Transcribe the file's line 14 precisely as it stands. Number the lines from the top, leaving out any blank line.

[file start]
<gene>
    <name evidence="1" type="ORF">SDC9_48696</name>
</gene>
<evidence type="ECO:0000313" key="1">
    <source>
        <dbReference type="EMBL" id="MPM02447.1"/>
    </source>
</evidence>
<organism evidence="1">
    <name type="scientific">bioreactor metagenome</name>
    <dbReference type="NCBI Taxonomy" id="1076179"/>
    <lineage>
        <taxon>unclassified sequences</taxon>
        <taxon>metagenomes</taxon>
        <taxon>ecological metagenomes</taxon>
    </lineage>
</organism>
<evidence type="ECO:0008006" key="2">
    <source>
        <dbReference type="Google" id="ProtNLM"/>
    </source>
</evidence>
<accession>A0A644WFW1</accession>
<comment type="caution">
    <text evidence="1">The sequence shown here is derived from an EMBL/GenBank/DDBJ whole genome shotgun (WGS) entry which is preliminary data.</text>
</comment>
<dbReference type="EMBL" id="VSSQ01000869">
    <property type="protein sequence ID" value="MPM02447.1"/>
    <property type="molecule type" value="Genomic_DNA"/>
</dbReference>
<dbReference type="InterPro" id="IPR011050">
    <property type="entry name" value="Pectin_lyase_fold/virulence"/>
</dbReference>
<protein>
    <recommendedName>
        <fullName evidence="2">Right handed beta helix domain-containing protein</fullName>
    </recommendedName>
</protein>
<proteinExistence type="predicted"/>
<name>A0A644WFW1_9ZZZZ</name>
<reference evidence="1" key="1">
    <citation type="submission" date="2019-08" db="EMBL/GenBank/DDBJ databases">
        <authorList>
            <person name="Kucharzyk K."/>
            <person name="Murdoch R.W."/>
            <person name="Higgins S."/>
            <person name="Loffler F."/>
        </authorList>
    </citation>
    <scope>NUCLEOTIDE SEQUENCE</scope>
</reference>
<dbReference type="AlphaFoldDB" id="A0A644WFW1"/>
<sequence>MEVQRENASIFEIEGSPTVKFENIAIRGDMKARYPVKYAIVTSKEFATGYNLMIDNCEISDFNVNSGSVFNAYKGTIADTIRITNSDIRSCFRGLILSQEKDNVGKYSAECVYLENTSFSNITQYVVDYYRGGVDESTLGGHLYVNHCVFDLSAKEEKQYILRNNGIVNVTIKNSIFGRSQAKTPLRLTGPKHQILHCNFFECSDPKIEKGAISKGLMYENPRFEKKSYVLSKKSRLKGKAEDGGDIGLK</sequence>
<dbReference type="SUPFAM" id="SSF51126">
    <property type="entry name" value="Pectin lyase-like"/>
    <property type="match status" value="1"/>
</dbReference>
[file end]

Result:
        <taxon>metagenomes</taxon>